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Bill of Particulars in Criminal Cases

Bill of Particulars Criminal Procedure Rule 116

What is a bill of particulars?

It is a more specific allegation. A defendant in a criminal case who believes or feels that he is not sufficiently informed of the crime with which he is charged and not in a position to defend himself properly and adequately could move for a bill or particulars or specifications. If he does not do so, whatever vagueness there may be in the allegations may be cured by evidence. 


What is the purpose of a bill of particulars?

To apprise the accused clearly of the charges filed against them, and thus enable them to prepare intelligently whatever defense or defenses they might have. (People vs Abad Santos, G.R. No. L-447, June 17, 1946)


What is the reason for allowing bill of particulars?

In criminal cases, any defect in the accusation other than that of lack of jurisdiction over the subject matter may be cured by good and sufficient evidence introduced by the prosecution, and admitted by the trial court, without any objection on the part of the defense, and the accused may be legally convicted of the crime or offense intended to be charged and so established by the evidence. 

Of course, it is to be expected that the defense will object to any question, which is not based upon the allegations made in the complaint or information; but this does not preclude the possibility that immaterial evidence might be admitted, although not supported by such allegations, due to inadvertence on the part of the defense. And inasmuch as in criminal cases not only the liberty but even the life of the accused may be at stake, it is always wise and proper that the accused should be fully apprised of the true charges against them, and thus avoid all and any possible surprise, which might be detrimental to their rights and interests; and ambiguous phrases should not, therefore, be permitted in criminal complaints or informations; and if any such phrase has been included therein, on motion of the defense, before the commencement of the trial, the court should order either its elimination as surplusage or the filing of the necessary specification, which is but an amendment in mere matters of form. (People vs Abad Santos)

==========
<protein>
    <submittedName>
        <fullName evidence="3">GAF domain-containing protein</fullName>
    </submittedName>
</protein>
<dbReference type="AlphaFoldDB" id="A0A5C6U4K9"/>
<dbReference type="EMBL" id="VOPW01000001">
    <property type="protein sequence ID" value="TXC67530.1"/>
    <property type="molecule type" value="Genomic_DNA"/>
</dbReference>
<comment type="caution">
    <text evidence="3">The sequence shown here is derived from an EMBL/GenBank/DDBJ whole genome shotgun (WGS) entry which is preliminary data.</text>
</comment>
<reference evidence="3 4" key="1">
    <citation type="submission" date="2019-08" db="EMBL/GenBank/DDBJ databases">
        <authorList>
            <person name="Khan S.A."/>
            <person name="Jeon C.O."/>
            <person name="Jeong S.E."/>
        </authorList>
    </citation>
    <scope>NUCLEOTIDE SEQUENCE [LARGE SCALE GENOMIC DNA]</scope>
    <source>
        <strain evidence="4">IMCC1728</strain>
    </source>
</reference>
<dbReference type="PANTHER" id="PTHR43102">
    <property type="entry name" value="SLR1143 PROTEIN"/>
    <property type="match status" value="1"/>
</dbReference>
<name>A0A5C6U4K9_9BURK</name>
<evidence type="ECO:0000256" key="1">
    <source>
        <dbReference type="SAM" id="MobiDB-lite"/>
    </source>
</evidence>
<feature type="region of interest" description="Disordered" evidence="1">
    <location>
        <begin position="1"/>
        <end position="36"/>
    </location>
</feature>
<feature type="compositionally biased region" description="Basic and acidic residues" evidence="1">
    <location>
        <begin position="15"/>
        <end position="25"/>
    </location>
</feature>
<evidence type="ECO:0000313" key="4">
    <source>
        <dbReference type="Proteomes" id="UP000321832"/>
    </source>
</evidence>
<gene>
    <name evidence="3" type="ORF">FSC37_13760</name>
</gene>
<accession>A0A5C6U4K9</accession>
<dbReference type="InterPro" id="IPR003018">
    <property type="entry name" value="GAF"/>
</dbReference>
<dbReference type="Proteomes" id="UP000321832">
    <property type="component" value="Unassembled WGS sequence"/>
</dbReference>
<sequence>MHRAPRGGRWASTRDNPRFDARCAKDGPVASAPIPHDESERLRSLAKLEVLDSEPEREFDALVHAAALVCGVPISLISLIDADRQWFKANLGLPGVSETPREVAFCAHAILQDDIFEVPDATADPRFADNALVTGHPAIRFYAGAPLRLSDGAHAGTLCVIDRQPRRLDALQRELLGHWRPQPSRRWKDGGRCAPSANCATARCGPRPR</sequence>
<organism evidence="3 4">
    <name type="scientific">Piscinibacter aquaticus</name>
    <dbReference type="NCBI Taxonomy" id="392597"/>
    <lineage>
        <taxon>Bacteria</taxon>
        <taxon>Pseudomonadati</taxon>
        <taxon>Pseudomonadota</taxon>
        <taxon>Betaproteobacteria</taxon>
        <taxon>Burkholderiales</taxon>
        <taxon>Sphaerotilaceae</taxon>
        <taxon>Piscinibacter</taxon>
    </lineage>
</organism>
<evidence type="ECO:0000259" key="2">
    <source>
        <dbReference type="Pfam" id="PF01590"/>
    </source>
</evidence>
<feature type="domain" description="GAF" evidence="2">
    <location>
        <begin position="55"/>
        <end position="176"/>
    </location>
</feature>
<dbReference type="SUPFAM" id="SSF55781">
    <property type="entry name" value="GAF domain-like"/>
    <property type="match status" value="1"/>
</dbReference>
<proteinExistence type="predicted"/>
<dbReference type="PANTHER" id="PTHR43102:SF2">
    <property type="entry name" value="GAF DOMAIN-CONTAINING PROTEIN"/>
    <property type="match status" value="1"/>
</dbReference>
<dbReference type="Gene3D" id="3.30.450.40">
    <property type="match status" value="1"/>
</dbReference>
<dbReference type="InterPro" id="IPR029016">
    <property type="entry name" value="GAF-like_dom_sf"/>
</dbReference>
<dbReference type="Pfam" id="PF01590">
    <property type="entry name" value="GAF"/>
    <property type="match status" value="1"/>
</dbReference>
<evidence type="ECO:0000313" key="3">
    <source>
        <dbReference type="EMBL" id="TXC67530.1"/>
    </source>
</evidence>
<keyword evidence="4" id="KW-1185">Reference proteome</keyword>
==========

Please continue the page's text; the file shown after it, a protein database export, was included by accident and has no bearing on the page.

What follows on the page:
When can the accused move for a bill of particulars?

The accused must move for a bill of particulars before arraignment. Otherwise, the right is deemed waived.


What should be contained in the motion for a bill or particulars?

It should specify the alleged defects of the complaint or information and the details desired.


Is the provision on bill of particulars applicable when the case is still in the prosecutor's office for preliminary investigation? 

No. The procedural device of bill of particulars appears to have reference to informations or criminal complaints filed in a competent court upon which the accused are arraigned and required to plead, and strictly speaking has not application to complaints initiating a preliminary investigation which cannot result in any finding of guilt, but only of probable cause. (Cinco vs Sandiganbayan, G.R. Nos. 92362-67, October 15, 1991) 


What is the remedy against an indictment that fails to allege the the time of the commission of the offense with sufficient definiteness?

A defect in the averment as to the time of the commission of the crime charged is not a ground for a motion to quash under Rule 116 of the Rules of Court. Even if it were, a motion for quashal on that account will be denied since the defect is one that can be cured by amendment; instead, the court shall order the amendment to be made by stating the time with particularity. 

The remedy against an indictment that fails to allege the time of the commission of the offense with sufficient definiteness is a motion for a bill of particulars. (Rocaberte vs. People, G.R. No. 72994, January 23, 1991)

 

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